(ii) Change the sign of ordinate i.e., y-coordinate.
2. Reflection in the Y-axis: Here, the y-axis represents the plane mirror. when point M is reflected in the y-axis, the image M' is formed in the vertically opposite quadrant whose coordinates are (-h, k). Thus, when a point is reflected in the y-axis, then the y-coordinate remains the same and then the x-coordinate become negative.

Thus, the image of M (h, k) is M'(-h, k).
Rule:
(i) Change the sign of abscissa i.e., x-coordinate.
(ii) Retain the ordinate i.e., y-coordinate.
3. Reflection through Origin: When a point is reflected in origin, both x-coordinate and y-coordinate change. Thus, the reflection of M (h, k) is M’ (-h, -k) in the origin.

Rule:
(i) Change the sign of abscissa i.e., x-coordinate.
(ii) Change the sign of ordinate i.e., y-coordinate.
The coordinates of the midpoint of the line formed by A(x1, y1), B(x2, y2): Here, the P point divides the line segment AB into ratio 1:1. Thus, m = n = 1.

Area of triangle whose coordinates are A(x1, y1), B(x2, y2), C(x3, y3):

Collinear points: Three or more points that lie on the same straight line are called collinear points. There are two methods to find if the three points are collinear:
(i) Slope formula method: Three or more points are collinear if the slope of any two pairs
of points is the same. Let three points be A, B and C, three pairs of points can be formed as
AB, BC and AC.
If the slope of AB = slope of BC = slope of AC, then A, B and C are collinear points. (ii) Area of triangle method: Three points are collinear if the value of area of the triangle formed by the three points is zero.
The slope of a line: If a line joins two points A(x1, y1) and B (x2, y2) then the slope of the
the line joining the two points.

The angle between two lines: If two lines have slopes m1 and m2 then the angle between
the two lines are given by

Note: If lines are parallel to each other then tanθ = 0°
If lines are perpendicular to each other then cotθ = 0°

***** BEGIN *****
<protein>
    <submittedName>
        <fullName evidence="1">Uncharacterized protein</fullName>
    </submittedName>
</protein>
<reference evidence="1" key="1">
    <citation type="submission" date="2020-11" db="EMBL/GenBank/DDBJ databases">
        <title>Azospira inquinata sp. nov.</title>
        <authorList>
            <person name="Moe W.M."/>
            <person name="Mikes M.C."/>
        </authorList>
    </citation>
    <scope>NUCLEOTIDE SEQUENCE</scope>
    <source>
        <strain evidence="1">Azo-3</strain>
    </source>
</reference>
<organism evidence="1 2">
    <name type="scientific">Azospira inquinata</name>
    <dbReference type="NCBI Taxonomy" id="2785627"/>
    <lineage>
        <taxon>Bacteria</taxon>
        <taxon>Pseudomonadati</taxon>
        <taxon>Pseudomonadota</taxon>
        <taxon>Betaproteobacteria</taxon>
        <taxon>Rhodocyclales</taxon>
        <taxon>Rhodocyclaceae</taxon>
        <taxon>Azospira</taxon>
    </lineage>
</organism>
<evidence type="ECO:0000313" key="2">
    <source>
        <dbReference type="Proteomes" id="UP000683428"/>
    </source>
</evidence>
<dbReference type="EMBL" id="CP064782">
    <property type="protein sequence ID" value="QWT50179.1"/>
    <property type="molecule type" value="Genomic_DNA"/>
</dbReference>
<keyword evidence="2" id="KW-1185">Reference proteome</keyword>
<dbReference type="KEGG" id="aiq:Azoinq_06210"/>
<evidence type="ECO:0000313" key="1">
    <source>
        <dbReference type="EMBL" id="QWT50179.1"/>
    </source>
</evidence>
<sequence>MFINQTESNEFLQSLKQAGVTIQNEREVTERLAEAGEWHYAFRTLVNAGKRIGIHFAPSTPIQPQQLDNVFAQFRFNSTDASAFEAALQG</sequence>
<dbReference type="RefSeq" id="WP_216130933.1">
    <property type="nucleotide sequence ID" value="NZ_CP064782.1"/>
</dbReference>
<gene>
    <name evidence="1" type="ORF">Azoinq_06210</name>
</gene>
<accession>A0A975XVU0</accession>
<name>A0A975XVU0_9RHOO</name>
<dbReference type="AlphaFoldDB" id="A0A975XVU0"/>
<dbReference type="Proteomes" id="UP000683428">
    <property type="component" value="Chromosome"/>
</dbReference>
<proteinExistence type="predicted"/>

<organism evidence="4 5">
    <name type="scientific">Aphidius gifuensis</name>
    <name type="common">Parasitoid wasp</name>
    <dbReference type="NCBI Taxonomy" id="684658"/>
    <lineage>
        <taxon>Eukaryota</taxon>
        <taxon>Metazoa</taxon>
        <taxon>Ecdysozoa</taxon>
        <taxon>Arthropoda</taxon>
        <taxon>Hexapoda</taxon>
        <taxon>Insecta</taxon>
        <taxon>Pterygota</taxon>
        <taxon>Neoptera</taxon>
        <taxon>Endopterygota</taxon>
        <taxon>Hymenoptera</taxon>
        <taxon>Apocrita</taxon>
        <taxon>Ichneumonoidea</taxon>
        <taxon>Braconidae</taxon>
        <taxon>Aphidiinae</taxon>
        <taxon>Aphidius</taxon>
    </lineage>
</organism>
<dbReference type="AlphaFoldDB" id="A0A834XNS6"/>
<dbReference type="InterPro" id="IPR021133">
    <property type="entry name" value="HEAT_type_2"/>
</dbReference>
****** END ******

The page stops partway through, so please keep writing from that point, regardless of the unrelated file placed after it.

Equation of line parallel to y-axis: The equation of a straight line to the x-axis and at a distance a from it, is given by X = a.

Equation of line parallel to x-axis: The equation of a straight line parallel to the y- axis and at a distance a from is given by Y = b.

Different types of Equations of line:
1. Normal equation of the line: ax + by + c = 0Note: Area of the triangle formed by co-ordinate axes and the line ax + by + c = 0 is given by .
2. Polar Form of an equation:

Co-ordinates of points in Polar Form: (𝐫𝐒𝐢𝐧 𝛉, 𝐫𝐂𝐨𝐬 𝛉)
3. Slope – Intercept Form: y = mx + c Where, m = slope of the line & c = intercept on Y-axis

4. Intercept Form:

5. Trigonometric form of equation of line, ax + by + c = 0

6. Equation of line passing through the point (x1, y1) & has a slope “m”: 𝐲 − 𝐲𝟏 = 𝐦(𝐱 − 𝐱𝟏)

7. Equation of two lines parallel to each other: Here, ax + by + c1 = 0 and ax + by + c2 = 0 represent the equations of two lines parallel to each other. “d” represents the distance between the two parallel lines.

Note: Here, coefficient of x & y will be same
8. Equation of two lines perpendicular to each other:
ax + by + c1 = 0
bx - ay + c2 = 0
Note: Here, the coefficient of x & y are opposite & in one equation there is a negative sign. Note: If m1, m2 are slopes of two perpendicular lines then m1.m2 = -1. The Distance of a Point from a Line: The length of the perpendicular from a point A(x1, y1) to a line with the equation ax + by + c = 0 is:

The Distance between two parallel lines: When two parallel straight lines with
equations ax + by + c1 = 0 and ax + by + c2 = 0, then the distance between them is given by: